Insights_AntifragileBarbara Gray, CFA – January 31, 2013 – Since I read Nassim Nicholas Taleb’s new book “Antifragile: Things that Gain from Disorder” over the Christmas holidays, I have been thinking more and more about how it relates to our social capital investment thesis. “Antifragile” builds on the ideas Taleb introduced in his highly prescient book “The Black Swan” published back in 2007 that talks about how highly improbable and unpredictable events can have a massive impact. He starts by talking about the concept of fragility “I suddenly realized one day that fragility—which had been lacking a technical definition—could be expressed as what does not like volatility, and that what does not like volatility does not like randomness, uncertainty, disorder, errors, stressors…” And as the mother of a highly energetic two-year old boy, I can readily relate to the risks of fragility! But Taleb’s book isn’t about resiliency or robustness – he goes one step further: “the resilient resists shocks and stays the same; the antifragile gets better…Some things benefit from shocks; they thrive and grow when exposed to volatility, randomness, disorder, and stressors and love adventure, risk, and uncertainty”.

As I delved deeper into the book, I recalled the analogy I came up with over a year ago to try to visually portray how the Social Revolution will fundamentally alter companies’ underlying risk and growth profiles:

The social revolution can be visualized as the collective power of the individual that is starting to emerge from the depths of the earth, causing massive tremors and shifts in the ecosystem of the corporate forest. This will shake up the soil of the corporate rootsystems, exposing the “shell” companies that have a shallow stakeholder root system and rip and tear at their thin, narrow, and fragmented roots, making them more vulnerable to external risks and stunting their future growth.

Report_002-Nov2011“Heart and soul” companies, which have deep, thick, wide, and highly intertwined root systems, will be able to withstand the tremors. And they will thrive as the shaking aerates the soil and enriches the nutrients, allowing their roots to grow even thicker and spread out further. This increases their immunity to external risks, accelerating their growth as they grow new branches and become more leafy and fruitful than anyone expected. And as the “shell” companies quickly succumb to disease and natural disaster, the “heart and soul” companies will thrive even further as the nutrients in the soil are enriched, they have more space to extend their roots, and they receive more sunlight. – “Social Capital: A New Strategic Play for Investors – Look for Companies with Heart and Soul”, November 2011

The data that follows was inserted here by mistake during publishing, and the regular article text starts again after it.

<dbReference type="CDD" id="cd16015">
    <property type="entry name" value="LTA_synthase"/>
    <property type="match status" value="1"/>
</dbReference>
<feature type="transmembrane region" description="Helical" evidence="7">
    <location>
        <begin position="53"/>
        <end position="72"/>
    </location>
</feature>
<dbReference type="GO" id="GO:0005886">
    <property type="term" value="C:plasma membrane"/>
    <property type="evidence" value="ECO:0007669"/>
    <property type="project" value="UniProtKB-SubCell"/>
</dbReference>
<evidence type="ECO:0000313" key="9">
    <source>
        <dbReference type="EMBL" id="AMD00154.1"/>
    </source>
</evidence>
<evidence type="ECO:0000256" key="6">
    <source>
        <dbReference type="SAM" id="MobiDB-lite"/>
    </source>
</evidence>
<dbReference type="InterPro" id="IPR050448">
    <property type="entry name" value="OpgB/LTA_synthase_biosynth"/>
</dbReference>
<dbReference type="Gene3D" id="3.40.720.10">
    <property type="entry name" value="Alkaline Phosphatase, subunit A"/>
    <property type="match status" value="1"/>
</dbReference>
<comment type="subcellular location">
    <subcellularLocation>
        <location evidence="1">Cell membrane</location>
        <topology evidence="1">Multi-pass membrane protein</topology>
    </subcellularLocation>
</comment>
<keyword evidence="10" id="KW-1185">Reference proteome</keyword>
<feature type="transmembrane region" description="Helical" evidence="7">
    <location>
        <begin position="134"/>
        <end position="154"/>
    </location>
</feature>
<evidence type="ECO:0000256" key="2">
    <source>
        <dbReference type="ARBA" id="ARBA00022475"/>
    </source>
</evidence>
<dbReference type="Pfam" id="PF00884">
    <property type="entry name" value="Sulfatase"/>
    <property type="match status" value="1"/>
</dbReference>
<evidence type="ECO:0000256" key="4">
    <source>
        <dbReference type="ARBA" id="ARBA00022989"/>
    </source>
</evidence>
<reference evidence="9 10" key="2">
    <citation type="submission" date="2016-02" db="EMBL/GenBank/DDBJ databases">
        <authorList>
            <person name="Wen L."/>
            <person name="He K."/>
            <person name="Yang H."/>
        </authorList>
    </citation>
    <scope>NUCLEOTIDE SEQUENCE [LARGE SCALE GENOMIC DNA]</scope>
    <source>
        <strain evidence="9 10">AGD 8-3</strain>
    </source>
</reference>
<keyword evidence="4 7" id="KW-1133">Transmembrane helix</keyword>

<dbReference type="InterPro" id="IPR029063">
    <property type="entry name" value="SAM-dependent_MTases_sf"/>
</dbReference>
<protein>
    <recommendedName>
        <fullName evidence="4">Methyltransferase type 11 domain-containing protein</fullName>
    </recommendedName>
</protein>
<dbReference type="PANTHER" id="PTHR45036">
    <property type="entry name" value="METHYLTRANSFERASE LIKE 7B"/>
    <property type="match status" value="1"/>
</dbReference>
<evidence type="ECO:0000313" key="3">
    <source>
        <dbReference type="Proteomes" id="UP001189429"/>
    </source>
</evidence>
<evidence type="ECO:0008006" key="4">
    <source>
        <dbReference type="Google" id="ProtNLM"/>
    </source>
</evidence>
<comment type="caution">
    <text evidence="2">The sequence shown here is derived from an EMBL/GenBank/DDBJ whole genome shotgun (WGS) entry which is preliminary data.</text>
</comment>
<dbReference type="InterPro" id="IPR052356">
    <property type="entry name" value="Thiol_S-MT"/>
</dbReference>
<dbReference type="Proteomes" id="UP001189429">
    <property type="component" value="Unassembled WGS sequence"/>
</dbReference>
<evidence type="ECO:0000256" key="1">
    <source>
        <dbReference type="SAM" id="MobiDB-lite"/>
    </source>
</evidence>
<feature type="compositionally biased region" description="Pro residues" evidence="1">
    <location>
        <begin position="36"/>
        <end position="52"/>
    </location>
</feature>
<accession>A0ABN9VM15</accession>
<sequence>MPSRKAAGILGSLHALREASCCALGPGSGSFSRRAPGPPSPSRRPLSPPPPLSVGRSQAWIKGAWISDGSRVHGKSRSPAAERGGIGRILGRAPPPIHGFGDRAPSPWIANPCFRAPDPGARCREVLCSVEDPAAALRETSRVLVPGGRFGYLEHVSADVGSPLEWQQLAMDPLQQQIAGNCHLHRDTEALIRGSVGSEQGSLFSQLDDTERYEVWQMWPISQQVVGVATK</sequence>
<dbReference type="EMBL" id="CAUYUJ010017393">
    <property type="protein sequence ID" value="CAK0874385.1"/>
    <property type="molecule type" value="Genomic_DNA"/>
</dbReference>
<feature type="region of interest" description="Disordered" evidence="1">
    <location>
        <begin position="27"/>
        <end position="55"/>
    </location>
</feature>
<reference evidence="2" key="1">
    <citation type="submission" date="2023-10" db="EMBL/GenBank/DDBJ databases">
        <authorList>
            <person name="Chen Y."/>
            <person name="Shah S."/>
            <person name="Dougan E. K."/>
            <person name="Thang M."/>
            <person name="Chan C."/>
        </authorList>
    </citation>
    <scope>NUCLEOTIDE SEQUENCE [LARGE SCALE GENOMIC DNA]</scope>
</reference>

As Taleb remarks, unlike black swan events, which are unpredictable by nature, “you can state with a lot more confidence that an object or a structure is more fragile than another should a certain event happen.” And the event that I describe above is the Social Revolution which I believe will shake up the soil of the corporate root system, ripping and tearing at the thin, narrow, and fragmented stakeholder roots of the “fragile” shell companies while increasing the immunity and accelerating the growth of the deep, thick, wide, and highly intertwined stakeholder root systems of the “antifragile” heart and soul companies.

As the world becomes more transparent and connected, the truth about how companies treat their various stakeholders (whether it be their employees, customers, business partners, communities, or the environment) will be exposed. This will create a high level of fragility for companies who derive their competitive advantage through exploiting their stakeholders as for the first time ever, the exploited have a voice and are empowered to join together and fight back. This will result in the fragile companies having a much higher risk profile and lower than anticipated future growth profile which from a discounted cash flow perspective, will lead to a double negative multiplier effect, leading to accelerated erosion in value. On the positive side, this will create a high level of antifragility for companies with heart and soul that have built up strong relationships and have established a high level of trust with their stakeholders. As Taleb states “word of mouth is a potent naturalistic filter. Actually, the only filter.” These antifragile companies will have a much lower than assumed risk profile and higher than anticipated further growth profile which from a discounted cash flow perspective, will lead to a double positive multiplier effect, leading to accelerated creation in value.